Nobody knew. Nobody dreamed. Nobody even considered the possibility that a bird the size of a penknife might fly 6,000 miles from South Africa to Britain every year, as a matter of course, and then fly back.
At the start of the 20th century, people were just beginning to get an inkling of the wonders of bird migration, but they had little idea of its true scale and extent – until John Masefield's swallow came along.
This was a bird with no name, but it did have a number: B830. For that was the figure on the tiny aluminium ring which Masefield, a 61-year-old provincial solicitor passionate about wildlife, slipped on to the leg of a swallow chick in its nest in the porch of his house in Cheadle, Staffordshire, on 6 May 1911.
Bird-ringing, the fitting of a small metal band to a bird's leg, which if recovered elsewhere reveals the bird's journey, was in its infancy then. In Britain, it was just two years old – and this weekend, in fact, it celebrates its centenary.
In the 100 years since organised ringing began here in May 1909, it has uncovered a wealth of remarkable information about British birds, from the fact that they can journey to the far side of the world, to the fact that they can live to be over 50. But there has been no bigger breakthrough in scientific understanding than that achieved virtually at the start, with the Staffordshire swallow which flew off from Cheadle and ended up somewhere no one remotely expected.
It was known that birds migrated. People had always noticed that about a quarter of our species, ranging from the swallow to the cuckoo, and from the nightingale to the willow warbler, appeared here in the spring, nested and raised their chicks in the summer, and then disappeared in the autumn, when they could be seen flying south. It was assumed that they were going somewhere warmer for the winter, and there was a hazy supposition that they might be heading ultimately for somewhere like Africa. But no one knew for sure until the advent of ringing; and no one had any idea of how far into the African continent they penetrated until news arrived of John Masefield's swallow, 18 months after he ringed it.
It came in a letter to Harry Witherby, a publisher who had founded the journal British Birds, and one of the men who began organised ringing in Britain (Masefield was using rings Witherby supplied).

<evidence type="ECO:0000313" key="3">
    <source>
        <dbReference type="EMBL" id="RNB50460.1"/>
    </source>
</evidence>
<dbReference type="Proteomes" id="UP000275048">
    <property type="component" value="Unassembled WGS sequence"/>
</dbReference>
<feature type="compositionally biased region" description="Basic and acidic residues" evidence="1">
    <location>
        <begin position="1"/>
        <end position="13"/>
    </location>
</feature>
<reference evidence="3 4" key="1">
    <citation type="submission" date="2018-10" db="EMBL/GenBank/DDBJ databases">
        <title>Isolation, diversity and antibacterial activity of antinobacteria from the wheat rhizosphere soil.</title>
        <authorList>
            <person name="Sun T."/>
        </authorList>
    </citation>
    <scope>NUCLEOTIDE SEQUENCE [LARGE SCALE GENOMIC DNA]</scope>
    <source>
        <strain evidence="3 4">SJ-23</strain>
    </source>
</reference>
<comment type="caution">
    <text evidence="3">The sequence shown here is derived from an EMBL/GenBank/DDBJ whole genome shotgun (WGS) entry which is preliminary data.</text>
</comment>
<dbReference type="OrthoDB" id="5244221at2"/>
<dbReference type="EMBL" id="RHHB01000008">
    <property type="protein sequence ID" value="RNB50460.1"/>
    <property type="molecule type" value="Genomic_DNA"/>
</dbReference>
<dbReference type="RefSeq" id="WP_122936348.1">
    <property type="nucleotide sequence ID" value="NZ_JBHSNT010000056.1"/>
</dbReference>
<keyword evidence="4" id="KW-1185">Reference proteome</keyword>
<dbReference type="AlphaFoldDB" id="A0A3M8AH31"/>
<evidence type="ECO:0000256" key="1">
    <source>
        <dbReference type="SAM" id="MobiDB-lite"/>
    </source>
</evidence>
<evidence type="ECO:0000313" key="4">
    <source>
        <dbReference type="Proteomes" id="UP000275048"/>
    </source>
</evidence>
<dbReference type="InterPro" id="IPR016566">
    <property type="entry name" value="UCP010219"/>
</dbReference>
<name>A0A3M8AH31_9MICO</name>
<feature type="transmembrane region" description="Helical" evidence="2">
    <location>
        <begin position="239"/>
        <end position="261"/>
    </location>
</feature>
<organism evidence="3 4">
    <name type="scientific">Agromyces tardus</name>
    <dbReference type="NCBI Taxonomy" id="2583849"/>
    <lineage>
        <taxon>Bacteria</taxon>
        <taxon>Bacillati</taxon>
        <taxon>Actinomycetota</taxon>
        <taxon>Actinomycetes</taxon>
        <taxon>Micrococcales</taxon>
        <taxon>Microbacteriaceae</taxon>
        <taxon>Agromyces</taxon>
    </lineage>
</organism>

Dated 27 December 1912, it was sent by Mr C H Ruddock, proprietor of the Grand Hotel, Utrecht, Natal, South Africa. He wrote: "Dear Sir, On December 23, a swallow was caught in the farmhouse of the farm Roodeyand, 18 miles from this town, with a metal label round its leg, with the words Witherby, High Holborn, London, and on the other side B830. The farmer, Mr J Mayer, took the label off and has it in his possession. As I am interested in birds of any sort and the migration of same, I shall be glad to know if you received this letter safely."
At a stroke it was revealed that swallows breeding in the British Isles migrated to winter in South Africa, something which even today we find hard to credit: a bird not much bigger than a matchbox flying 6,000 miles down the whole length of the African continent. Even more remarkable was that it was found so far to the south-east of Africa, for to come in more or less a straight line from Britain meant it would have had to cross the Sahara, something which seemed scarcely conceivable.
Since then ringing, organised in Britain by the British Trust for Ornithology (BTO), with 2,400 enthusiastic and highly trained amateur ringers, has thrown up even greater marvels. It has shown that the Arctic tern, our farthest-travelled bird, goes annually to the Southern Ocean and Australia (a tern ringed in Anglesey in June 1966 was recovered dead six months later in New South Wales, 11,285 miles away) while other British birds travel to the Siberian tundra and Arctic Canada. Ringing has proved how long-lived our birds can be, with the record held by a Manx shearwater, ringed on Bardsey Island in North Wales in 1957, and found again last summer, when it was at least 51; and it allows the measuring of annual changes in birds' survival rates. "In an era of rapid environmental change, ringing is vitally important as a tool to monitor changes in our bird populations, tracking where they go and what they do," said the BTO's Mark Grantham.
But although bigger distances have now been recorded, there have been no bigger revelations from ringing than that provided by the swallow ringed in Staffordshire in that Maytime, 98 years ago. Masefield himself, an upright, civic-minded man (no relation to the John Masefield who was Poet Laureate in the mid-20th century) might have seen that as his crowning achievement as an amateur naturalist, but his life was afterwards overshadowed by the tragedy which befell so many men of his generation: his son Charles, a published poet, was killed in the First World War. Yet his achievement should be remembered: it revealed just how amazing were the journeys undertaken by our migrant birds, tiny creatures making incredible, epic odysseys.
The story of John Masefield's swallow is told in full for the first time in Michael McCarthy's new book Say Goodbye To The Cuckoo, published by John Murray, price £16.99. To order a copy at the special price of £14.99 (free P&P) call Independent Books Direct on 0870 079 8897 or visit www. independentbooksdirect.co.uk
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